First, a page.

What did Jesus say to them? Look at verse 12. “He sighed deeply and said, ‘Why does this generation ask for a miraculous sign? I tell you the truth, no sign will be given to it.’” Jesus knew that they came to discredit and destroy his ministry. Jesus sighed out of deep sorrow for their unbelief and miracle-seeking mentality. Then Jesus left them, got back into the boat and crossed to the other side. While they were in the boat, what was in the disciples’ mind? Look at verse 14. “The disciples had forgotten to bring bread, except for one loaf they had with them in the boat.” They were thinking about the left over bread they had forgotten to bring. The disciples had just eaten with the 4000 but now, when they were hungry again, they began to worry about their next meal. They regretted that they had forgotten to bring the leftovers. Maybe they began to rebuke and blame each other for not remembering to bring the bread.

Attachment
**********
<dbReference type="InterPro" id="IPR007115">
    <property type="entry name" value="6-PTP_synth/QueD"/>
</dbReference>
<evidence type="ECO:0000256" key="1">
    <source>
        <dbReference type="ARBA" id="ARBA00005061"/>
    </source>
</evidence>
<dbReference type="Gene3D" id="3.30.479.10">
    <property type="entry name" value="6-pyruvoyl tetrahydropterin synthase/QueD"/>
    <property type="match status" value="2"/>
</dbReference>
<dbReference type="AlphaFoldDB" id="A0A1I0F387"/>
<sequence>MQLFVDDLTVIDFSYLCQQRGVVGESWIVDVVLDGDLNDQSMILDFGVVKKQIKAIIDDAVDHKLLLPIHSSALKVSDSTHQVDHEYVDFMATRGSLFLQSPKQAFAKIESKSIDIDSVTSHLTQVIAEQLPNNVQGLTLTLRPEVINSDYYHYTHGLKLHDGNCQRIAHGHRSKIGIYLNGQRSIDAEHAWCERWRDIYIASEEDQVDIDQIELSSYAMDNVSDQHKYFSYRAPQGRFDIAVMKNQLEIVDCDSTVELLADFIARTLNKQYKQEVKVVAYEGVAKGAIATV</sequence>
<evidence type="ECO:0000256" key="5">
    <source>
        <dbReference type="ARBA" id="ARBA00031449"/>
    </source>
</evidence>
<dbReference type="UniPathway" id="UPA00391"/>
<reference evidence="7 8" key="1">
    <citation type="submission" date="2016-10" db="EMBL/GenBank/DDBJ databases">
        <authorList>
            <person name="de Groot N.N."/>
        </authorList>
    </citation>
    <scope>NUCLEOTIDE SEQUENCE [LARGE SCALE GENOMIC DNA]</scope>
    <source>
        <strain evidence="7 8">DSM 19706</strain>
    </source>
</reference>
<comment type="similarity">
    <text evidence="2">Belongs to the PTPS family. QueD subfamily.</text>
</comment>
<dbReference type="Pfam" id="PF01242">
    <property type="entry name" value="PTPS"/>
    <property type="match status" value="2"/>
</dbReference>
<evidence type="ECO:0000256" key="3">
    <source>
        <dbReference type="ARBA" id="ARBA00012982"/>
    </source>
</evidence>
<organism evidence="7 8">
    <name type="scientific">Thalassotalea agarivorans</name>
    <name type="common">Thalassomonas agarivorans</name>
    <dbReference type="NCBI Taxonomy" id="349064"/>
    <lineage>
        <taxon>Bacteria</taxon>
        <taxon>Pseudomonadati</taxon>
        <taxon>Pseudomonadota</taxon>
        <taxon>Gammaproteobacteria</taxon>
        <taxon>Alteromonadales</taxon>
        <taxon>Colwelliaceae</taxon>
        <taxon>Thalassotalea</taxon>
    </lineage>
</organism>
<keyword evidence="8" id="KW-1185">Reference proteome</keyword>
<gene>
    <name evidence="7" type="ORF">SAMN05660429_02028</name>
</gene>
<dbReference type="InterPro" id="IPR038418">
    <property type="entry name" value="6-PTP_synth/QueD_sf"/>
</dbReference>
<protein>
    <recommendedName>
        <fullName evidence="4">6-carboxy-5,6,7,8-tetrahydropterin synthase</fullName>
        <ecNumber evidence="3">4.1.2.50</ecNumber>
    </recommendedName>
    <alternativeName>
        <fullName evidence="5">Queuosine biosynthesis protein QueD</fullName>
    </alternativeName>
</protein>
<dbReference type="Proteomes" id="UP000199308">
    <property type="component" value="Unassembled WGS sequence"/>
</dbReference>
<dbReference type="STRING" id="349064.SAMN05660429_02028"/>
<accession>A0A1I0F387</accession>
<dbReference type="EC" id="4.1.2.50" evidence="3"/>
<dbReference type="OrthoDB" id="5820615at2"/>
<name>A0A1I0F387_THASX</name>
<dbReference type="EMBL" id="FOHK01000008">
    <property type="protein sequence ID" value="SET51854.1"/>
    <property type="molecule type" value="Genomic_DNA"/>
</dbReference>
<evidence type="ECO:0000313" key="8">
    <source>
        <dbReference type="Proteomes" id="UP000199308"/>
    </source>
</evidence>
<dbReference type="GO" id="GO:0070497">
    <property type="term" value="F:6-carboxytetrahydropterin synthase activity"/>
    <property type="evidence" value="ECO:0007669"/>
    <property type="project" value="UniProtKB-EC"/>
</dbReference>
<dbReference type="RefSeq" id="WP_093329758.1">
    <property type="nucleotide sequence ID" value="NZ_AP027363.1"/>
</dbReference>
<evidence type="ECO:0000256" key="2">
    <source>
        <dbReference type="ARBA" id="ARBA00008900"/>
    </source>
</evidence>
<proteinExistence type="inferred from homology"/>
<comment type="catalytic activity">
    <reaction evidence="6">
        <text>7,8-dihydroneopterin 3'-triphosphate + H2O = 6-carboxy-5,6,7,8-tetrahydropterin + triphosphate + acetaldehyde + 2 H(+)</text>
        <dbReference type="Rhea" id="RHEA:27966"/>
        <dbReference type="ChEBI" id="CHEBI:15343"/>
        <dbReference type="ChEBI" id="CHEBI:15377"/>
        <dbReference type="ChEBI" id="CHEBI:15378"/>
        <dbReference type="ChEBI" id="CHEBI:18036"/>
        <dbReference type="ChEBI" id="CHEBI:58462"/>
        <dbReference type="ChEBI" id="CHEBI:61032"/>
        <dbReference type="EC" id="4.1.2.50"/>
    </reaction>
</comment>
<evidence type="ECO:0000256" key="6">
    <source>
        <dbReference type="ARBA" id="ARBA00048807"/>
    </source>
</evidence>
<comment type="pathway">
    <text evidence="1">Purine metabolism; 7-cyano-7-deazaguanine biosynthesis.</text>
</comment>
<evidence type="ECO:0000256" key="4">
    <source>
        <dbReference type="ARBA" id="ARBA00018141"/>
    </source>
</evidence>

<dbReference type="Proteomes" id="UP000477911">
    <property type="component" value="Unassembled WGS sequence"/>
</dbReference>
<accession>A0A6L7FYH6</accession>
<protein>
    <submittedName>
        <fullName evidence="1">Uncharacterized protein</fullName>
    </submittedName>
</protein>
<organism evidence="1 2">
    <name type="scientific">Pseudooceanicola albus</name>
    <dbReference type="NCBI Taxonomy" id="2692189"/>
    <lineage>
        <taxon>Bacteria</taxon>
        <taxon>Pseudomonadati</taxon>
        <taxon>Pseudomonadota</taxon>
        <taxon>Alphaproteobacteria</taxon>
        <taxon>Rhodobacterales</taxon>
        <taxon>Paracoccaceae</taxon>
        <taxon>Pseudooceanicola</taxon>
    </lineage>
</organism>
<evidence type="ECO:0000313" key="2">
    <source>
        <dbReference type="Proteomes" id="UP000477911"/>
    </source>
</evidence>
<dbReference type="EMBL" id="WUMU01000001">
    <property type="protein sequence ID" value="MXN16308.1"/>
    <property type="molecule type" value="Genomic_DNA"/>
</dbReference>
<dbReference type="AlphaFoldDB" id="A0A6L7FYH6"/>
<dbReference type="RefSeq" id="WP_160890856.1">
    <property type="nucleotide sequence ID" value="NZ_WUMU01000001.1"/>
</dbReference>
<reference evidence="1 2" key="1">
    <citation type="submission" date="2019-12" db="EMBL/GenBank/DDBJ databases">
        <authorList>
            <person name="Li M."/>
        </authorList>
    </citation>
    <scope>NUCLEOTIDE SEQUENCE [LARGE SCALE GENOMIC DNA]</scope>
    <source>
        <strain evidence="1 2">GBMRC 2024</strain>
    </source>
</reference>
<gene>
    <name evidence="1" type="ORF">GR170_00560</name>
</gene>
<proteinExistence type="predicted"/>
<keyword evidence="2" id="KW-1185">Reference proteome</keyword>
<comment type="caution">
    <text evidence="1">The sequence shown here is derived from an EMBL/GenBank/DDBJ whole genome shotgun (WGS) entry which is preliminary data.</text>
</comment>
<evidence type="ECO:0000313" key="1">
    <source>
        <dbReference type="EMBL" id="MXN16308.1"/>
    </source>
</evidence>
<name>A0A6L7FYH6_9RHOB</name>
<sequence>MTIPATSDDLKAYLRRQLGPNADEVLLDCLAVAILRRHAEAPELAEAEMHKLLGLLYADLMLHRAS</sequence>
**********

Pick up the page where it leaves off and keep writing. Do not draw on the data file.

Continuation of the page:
What did Jesus say to them? Look at verse 15. “Be careful,” Jesus warned them. “Watch out for the yeast of the Pharisees and that of Herod.” What was Jesus warning them to watch out for? As we know, yeast is so small it is nearly invisible, but once put into dough, it influences the whole batch. The Pharisees and Herod looked very different since Pharisees were religious leaders and Herod was a political leader. But one thing in common was their resistance to Jesus. Their unbelief and miracle-seeking mentality could plant doubt and fear in the hearts of young believers. So Jesus warned his disciples to watch out for their bad influence. How did Jesus’ disciples understand Jesus’ warning about the yeast of the Pharisees and Herod? They discussed this with one another and said, “It is because we have no bread.”